The first known attack by a shark on a human being would have occurred about 3,000 years ago in Japan. The victim was an adult male, whose remains, found in the Tsukumo oilfield, were riddled with traumatic injuries.
The events would have occurred in the inland sea of Hedge, in the Japanese archipelago, according to a study published in the Journal of Archaeological Science: Reports. It is signed by an international team of investigators, who tried to reconstruct the events using a combination of archaeological science and forensic techniques.
Researchers were perplexed by the depth and number of jagged wounds on the remains
The victim’s remains were found by Oxford University investigators while studying evidence of violent trauma in the skeletal remains of prehistoric hunter-gatherers Preserved at the University of Kyoto. There they found an individual identified with the number 24.
In the beginning, the experts Alyssa White Y Rick Schulting were “perplexed” by the depth and number of jagged wounds –almost 800– Which presented the remains, explains in a statement the University of Oxford.
Reconstruction of the event
3D reconstruction of the body and wounds of individual 24. / Oxford University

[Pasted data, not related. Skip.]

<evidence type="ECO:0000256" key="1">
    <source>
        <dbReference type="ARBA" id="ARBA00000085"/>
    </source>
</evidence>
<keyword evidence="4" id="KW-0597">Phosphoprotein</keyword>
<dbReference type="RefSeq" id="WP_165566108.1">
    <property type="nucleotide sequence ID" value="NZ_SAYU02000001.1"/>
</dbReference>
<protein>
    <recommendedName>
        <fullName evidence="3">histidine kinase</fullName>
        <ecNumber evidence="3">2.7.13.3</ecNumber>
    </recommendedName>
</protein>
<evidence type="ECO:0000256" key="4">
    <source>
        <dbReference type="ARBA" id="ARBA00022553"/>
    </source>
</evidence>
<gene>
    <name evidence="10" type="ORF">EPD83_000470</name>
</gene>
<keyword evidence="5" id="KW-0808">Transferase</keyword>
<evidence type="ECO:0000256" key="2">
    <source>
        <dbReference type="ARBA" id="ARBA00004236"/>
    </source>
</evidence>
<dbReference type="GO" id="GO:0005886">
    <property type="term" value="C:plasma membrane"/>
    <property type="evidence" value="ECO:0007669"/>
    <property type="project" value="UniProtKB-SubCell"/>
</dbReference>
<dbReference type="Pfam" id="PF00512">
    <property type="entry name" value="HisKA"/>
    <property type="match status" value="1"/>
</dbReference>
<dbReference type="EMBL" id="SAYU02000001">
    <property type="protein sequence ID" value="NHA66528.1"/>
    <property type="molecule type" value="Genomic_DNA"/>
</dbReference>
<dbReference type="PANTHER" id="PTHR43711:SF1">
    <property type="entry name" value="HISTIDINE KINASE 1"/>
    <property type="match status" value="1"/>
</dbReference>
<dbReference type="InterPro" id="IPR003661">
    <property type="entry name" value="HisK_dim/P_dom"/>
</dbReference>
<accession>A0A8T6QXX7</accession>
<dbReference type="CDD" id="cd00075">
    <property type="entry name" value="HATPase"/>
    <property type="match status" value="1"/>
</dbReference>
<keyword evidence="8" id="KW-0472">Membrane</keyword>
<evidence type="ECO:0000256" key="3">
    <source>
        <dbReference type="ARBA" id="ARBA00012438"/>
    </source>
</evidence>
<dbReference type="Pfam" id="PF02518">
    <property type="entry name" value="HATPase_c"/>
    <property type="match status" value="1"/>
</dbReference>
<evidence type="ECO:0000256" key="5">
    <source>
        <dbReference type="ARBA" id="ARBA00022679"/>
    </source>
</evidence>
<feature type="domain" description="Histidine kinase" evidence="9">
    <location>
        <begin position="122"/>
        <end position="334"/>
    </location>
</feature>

The injuries were mainly limited to the arms, legs, front of the chest and abdomen. The experts carried out a process of elimination to rule out that its origin was due to human conflicts, predators or the most common scavengers.
The team concluded that the individual died more than 3,000 years ago, between 1370 and 1010 BC, and that the distribution of the wounds suggests that he was alive at the time of the attack.
Archaeologists estimate that individual number 24 was recovered by theirs shortly after the attack and buried. Excavation records show that he was missing a hand and the right leg, while the left leg was placed on the body in an inverted position.
The hypothesis of the experts is that the man could be fishing with his companions when he suffered the attack
The experts’ hypothesis is that man he could be fishing with his mates when he suffered the attack, so his body could be quickly recovered. Also, they consider that it could be a tiger or white shark, taking into account the distribution and character of the tooth marks.
Mark Hudson, another of the authors and a researcher at the Max Planck Institute, notes that this find not only provides a new perspective on ancient Japan, but is also a rare example of how archaeologists can re-enact a dramatic episode in the life of a prehistoric community.
J. AlyssaWhite et al. “3000-year-old shark attack victim from Tsukumo shell-mound, Okayama, Japan.” Journal of Archaeological Science: Reports, 2021